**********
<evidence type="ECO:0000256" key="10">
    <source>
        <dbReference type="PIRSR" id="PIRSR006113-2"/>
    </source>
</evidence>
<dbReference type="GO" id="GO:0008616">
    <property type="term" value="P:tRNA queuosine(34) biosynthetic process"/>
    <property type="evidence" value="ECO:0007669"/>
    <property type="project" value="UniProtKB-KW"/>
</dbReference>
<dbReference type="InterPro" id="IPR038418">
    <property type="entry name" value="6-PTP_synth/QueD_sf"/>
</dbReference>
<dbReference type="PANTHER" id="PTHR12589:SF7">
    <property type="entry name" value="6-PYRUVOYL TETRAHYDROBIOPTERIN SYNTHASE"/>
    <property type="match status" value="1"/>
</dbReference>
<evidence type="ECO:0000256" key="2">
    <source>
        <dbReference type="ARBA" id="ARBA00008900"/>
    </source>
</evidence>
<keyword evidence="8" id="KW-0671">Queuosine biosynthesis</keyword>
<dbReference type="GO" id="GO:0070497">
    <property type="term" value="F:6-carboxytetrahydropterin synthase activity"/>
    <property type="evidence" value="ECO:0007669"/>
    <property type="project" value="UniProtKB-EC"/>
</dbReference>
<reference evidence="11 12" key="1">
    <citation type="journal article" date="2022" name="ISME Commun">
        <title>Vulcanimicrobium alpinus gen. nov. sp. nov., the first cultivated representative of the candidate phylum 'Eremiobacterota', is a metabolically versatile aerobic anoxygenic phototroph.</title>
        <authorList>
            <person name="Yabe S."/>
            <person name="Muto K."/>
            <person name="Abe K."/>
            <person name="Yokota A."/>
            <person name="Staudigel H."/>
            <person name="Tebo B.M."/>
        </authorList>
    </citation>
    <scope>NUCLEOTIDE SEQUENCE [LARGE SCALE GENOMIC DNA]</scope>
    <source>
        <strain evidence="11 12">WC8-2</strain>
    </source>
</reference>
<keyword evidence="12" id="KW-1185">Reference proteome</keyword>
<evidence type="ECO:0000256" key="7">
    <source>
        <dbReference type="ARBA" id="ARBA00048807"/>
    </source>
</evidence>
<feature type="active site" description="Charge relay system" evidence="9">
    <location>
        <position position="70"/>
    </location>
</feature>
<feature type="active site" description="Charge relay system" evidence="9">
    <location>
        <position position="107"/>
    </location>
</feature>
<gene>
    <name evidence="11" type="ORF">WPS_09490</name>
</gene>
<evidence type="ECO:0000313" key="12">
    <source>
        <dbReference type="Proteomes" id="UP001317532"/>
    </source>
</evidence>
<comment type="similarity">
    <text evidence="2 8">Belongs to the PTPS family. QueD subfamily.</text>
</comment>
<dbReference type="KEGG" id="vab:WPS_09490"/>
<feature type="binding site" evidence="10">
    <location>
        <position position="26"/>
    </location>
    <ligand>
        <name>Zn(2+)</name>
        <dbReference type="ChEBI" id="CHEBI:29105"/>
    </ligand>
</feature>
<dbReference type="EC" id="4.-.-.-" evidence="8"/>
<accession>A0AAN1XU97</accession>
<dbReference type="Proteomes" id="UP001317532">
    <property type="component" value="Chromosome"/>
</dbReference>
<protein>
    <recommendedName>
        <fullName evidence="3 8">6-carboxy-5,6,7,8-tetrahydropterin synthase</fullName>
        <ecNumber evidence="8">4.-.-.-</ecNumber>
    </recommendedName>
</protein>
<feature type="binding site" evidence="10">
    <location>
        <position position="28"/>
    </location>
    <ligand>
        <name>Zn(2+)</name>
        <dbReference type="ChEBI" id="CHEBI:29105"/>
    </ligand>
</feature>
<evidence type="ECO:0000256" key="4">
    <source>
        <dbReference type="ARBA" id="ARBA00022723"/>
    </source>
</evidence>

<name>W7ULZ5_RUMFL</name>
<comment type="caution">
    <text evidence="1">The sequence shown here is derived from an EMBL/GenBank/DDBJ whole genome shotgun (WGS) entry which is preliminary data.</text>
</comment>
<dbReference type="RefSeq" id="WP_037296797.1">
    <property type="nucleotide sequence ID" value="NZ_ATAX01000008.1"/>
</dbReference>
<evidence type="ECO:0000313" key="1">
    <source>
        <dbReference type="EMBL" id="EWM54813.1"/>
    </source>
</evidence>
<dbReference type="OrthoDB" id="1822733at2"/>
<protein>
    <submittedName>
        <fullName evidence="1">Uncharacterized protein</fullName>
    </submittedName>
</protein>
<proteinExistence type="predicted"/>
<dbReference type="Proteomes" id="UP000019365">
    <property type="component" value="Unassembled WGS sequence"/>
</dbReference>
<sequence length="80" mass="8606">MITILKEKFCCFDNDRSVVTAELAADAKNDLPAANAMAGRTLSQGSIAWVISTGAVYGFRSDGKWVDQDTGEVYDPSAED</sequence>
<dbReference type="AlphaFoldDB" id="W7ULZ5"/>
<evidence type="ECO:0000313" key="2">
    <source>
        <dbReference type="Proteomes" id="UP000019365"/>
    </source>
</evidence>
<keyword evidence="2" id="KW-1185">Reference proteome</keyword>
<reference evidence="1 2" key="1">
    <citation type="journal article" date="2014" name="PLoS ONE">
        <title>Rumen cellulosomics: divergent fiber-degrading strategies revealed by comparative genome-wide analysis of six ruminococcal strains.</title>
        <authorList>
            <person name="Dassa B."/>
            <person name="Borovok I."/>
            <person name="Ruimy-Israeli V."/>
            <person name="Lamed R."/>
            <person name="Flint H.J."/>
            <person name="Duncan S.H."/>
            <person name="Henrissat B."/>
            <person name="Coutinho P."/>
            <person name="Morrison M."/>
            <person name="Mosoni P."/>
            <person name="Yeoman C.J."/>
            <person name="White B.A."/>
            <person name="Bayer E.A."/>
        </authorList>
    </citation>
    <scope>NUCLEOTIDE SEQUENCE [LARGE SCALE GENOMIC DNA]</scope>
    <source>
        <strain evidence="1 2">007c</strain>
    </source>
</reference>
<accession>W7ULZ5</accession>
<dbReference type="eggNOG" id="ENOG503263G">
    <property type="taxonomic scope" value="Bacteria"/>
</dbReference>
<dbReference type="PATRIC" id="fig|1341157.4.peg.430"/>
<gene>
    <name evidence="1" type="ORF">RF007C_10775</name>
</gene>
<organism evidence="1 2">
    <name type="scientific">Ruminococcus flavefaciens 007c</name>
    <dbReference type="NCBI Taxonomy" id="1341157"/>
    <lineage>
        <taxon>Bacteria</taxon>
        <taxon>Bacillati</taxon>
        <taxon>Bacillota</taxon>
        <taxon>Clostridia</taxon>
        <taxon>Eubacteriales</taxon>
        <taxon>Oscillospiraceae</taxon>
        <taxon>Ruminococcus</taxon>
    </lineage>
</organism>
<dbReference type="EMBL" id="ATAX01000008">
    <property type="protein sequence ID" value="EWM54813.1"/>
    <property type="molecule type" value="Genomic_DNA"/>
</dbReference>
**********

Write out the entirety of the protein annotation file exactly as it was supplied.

<evidence type="ECO:0000256" key="10">
    <source>
        <dbReference type="PIRSR" id="PIRSR006113-2"/>
    </source>
</evidence>
<dbReference type="GO" id="GO:0008616">
    <property type="term" value="P:tRNA queuosine(34) biosynthetic process"/>
    <property type="evidence" value="ECO:0007669"/>
    <property type="project" value="UniProtKB-KW"/>
</dbReference>
<dbReference type="InterPro" id="IPR038418">
    <property type="entry name" value="6-PTP_synth/QueD_sf"/>
</dbReference>
<dbReference type="PANTHER" id="PTHR12589:SF7">
    <property type="entry name" value="6-PYRUVOYL TETRAHYDROBIOPTERIN SYNTHASE"/>
    <property type="match status" value="1"/>
</dbReference>
<evidence type="ECO:0000256" key="2">
    <source>
        <dbReference type="ARBA" id="ARBA00008900"/>
    </source>
</evidence>
<keyword evidence="8" id="KW-0671">Queuosine biosynthesis</keyword>
<dbReference type="GO" id="GO:0070497">
    <property type="term" value="F:6-carboxytetrahydropterin synthase activity"/>
    <property type="evidence" value="ECO:0007669"/>
    <property type="project" value="UniProtKB-EC"/>
</dbReference>
<reference evidence="11 12" key="1">
    <citation type="journal article" date="2022" name="ISME Commun">
        <title>Vulcanimicrobium alpinus gen. nov. sp. nov., the first cultivated representative of the candidate phylum 'Eremiobacterota', is a metabolically versatile aerobic anoxygenic phototroph.</title>
        <authorList>
            <person name="Yabe S."/>
            <person name="Muto K."/>
            <person name="Abe K."/>
            <person name="Yokota A."/>
            <person name="Staudigel H."/>
            <person name="Tebo B.M."/>
        </authorList>
    </citation>
    <scope>NUCLEOTIDE SEQUENCE [LARGE SCALE GENOMIC DNA]</scope>
    <source>
        <strain evidence="11 12">WC8-2</strain>
    </source>
</reference>
<keyword evidence="12" id="KW-1185">Reference proteome</keyword>
<evidence type="ECO:0000256" key="7">
    <source>
        <dbReference type="ARBA" id="ARBA00048807"/>
    </source>
</evidence>
<feature type="active site" description="Charge relay system" evidence="9">
    <location>
        <position position="70"/>
    </location>
</feature>
<feature type="active site" description="Charge relay system" evidence="9">
    <location>
        <position position="107"/>
    </location>
</feature>
<gene>
    <name evidence="11" type="ORF">WPS_09490</name>
</gene>
<evidence type="ECO:0000313" key="12">
    <source>
        <dbReference type="Proteomes" id="UP001317532"/>
    </source>
</evidence>
<comment type="similarity">
    <text evidence="2 8">Belongs to the PTPS family. QueD subfamily.</text>
</comment>
<dbReference type="KEGG" id="vab:WPS_09490"/>
<feature type="binding site" evidence="10">
    <location>
        <position position="26"/>
    </location>
    <ligand>
        <name>Zn(2+)</name>
        <dbReference type="ChEBI" id="CHEBI:29105"/>
    </ligand>
</feature>
<dbReference type="EC" id="4.-.-.-" evidence="8"/>
<accession>A0AAN1XU97</accession>
<dbReference type="Proteomes" id="UP001317532">
    <property type="component" value="Chromosome"/>
</dbReference>
<protein>
    <recommendedName>
        <fullName evidence="3 8">6-carboxy-5,6,7,8-tetrahydropterin synthase</fullName>
        <ecNumber evidence="8">4.-.-.-</ecNumber>
    </recommendedName>
</protein>
<feature type="binding site" evidence="10">
    <location>
        <position position="28"/>
    </location>
    <ligand>
        <name>Zn(2+)</name>
        <dbReference type="ChEBI" id="CHEBI:29105"/>
    </ligand>
</feature>
<evidence type="ECO:0000256" key="4">
    <source>
        <dbReference type="ARBA" id="ARBA00022723"/>
    </source>
</evidence>

<name>W7ULZ5_RUMFL</name>
<comment type="caution">
    <text evidence="1">The sequence shown here is derived from an EMBL/GenBank/DDBJ whole genome shotgun (WGS) entry which is preliminary data.</text>
</comment>
<dbReference type="RefSeq" id="WP_037296797.1">
    <property type="nucleotide sequence ID" value="NZ_ATAX01000008.1"/>
</dbReference>
<evidence type="ECO:0000313" key="1">
    <source>
        <dbReference type="EMBL" id="EWM54813.1"/>
    </source>
</evidence>
<dbReference type="OrthoDB" id="1822733at2"/>
<protein>
    <submittedName>
        <fullName evidence="1">Uncharacterized protein</fullName>
    </submittedName>
</protein>
<proteinExistence type="predicted"/>
<dbReference type="Proteomes" id="UP000019365">
    <property type="component" value="Unassembled WGS sequence"/>
</dbReference>
<sequence length="80" mass="8606">MITILKEKFCCFDNDRSVVTAELAADAKNDLPAANAMAGRTLSQGSIAWVISTGAVYGFRSDGKWVDQDTGEVYDPSAED</sequence>
<dbReference type="AlphaFoldDB" id="W7ULZ5"/>
<evidence type="ECO:0000313" key="2">
    <source>
        <dbReference type="Proteomes" id="UP000019365"/>
    </source>
</evidence>
<keyword evidence="2" id="KW-1185">Reference proteome</keyword>
<reference evidence="1 2" key="1">
    <citation type="journal article" date="2014" name="PLoS ONE">
        <title>Rumen cellulosomics: divergent fiber-degrading strategies revealed by comparative genome-wide analysis of six ruminococcal strains.</title>
        <authorList>
            <person name="Dassa B."/>
            <person name="Borovok I."/>
            <person name="Ruimy-Israeli V."/>
            <person name="Lamed R."/>
            <person name="Flint H.J."/>
            <person name="Duncan S.H."/>
            <person name="Henrissat B."/>
            <person name="Coutinho P."/>
            <person name="Morrison M."/>
            <person name="Mosoni P."/>
            <person name="Yeoman C.J."/>
            <person name="White B.A."/>
            <person name="Bayer E.A."/>
        </authorList>
    </citation>
    <scope>NUCLEOTIDE SEQUENCE [LARGE SCALE GENOMIC DNA]</scope>
    <source>
        <strain evidence="1 2">007c</strain>
    </source>
</reference>
<accession>W7ULZ5</accession>
<dbReference type="eggNOG" id="ENOG503263G">
    <property type="taxonomic scope" value="Bacteria"/>
</dbReference>
<dbReference type="PATRIC" id="fig|1341157.4.peg.430"/>
<gene>
    <name evidence="1" type="ORF">RF007C_10775</name>
</gene>
<organism evidence="1 2">
    <name type="scientific">Ruminococcus flavefaciens 007c</name>
    <dbReference type="NCBI Taxonomy" id="1341157"/>
    <lineage>
        <taxon>Bacteria</taxon>
        <taxon>Bacillati</taxon>
        <taxon>Bacillota</taxon>
        <taxon>Clostridia</taxon>
        <taxon>Eubacteriales</taxon>
        <taxon>Oscillospiraceae</taxon>
        <taxon>Ruminococcus</taxon>
    </lineage>
</organism>
<dbReference type="EMBL" id="ATAX01000008">
    <property type="protein sequence ID" value="EWM54813.1"/>
    <property type="molecule type" value="Genomic_DNA"/>
</dbReference>